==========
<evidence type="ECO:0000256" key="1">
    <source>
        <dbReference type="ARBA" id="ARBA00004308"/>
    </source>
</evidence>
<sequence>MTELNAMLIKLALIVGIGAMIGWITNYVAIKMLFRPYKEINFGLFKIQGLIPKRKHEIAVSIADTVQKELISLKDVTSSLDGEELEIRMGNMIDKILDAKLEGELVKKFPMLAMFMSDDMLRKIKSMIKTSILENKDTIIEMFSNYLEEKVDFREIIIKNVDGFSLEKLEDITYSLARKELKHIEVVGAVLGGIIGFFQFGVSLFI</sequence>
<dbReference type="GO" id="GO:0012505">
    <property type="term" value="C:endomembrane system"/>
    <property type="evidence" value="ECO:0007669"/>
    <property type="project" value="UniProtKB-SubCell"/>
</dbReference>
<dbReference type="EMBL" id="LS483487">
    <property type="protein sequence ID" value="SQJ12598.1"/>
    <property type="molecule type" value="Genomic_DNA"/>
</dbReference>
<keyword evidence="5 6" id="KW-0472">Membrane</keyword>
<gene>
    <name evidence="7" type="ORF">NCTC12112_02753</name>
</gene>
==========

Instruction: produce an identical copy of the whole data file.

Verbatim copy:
<evidence type="ECO:0000256" key="1">
    <source>
        <dbReference type="ARBA" id="ARBA00004308"/>
    </source>
</evidence>
<sequence>MTELNAMLIKLALIVGIGAMIGWITNYVAIKMLFRPYKEINFGLFKIQGLIPKRKHEIAVSIADTVQKELISLKDVTSSLDGEELEIRMGNMIDKILDAKLEGELVKKFPMLAMFMSDDMLRKIKSMIKTSILENKDTIIEMFSNYLEEKVDFREIIIKNVDGFSLEKLEDITYSLARKELKHIEVVGAVLGGIIGFFQFGVSLFI</sequence>
<dbReference type="GO" id="GO:0012505">
    <property type="term" value="C:endomembrane system"/>
    <property type="evidence" value="ECO:0007669"/>
    <property type="project" value="UniProtKB-SubCell"/>
</dbReference>
<dbReference type="EMBL" id="LS483487">
    <property type="protein sequence ID" value="SQJ12598.1"/>
    <property type="molecule type" value="Genomic_DNA"/>
</dbReference>
<keyword evidence="5 6" id="KW-0472">Membrane</keyword>
<gene>
    <name evidence="7" type="ORF">NCTC12112_02753</name>
</gene>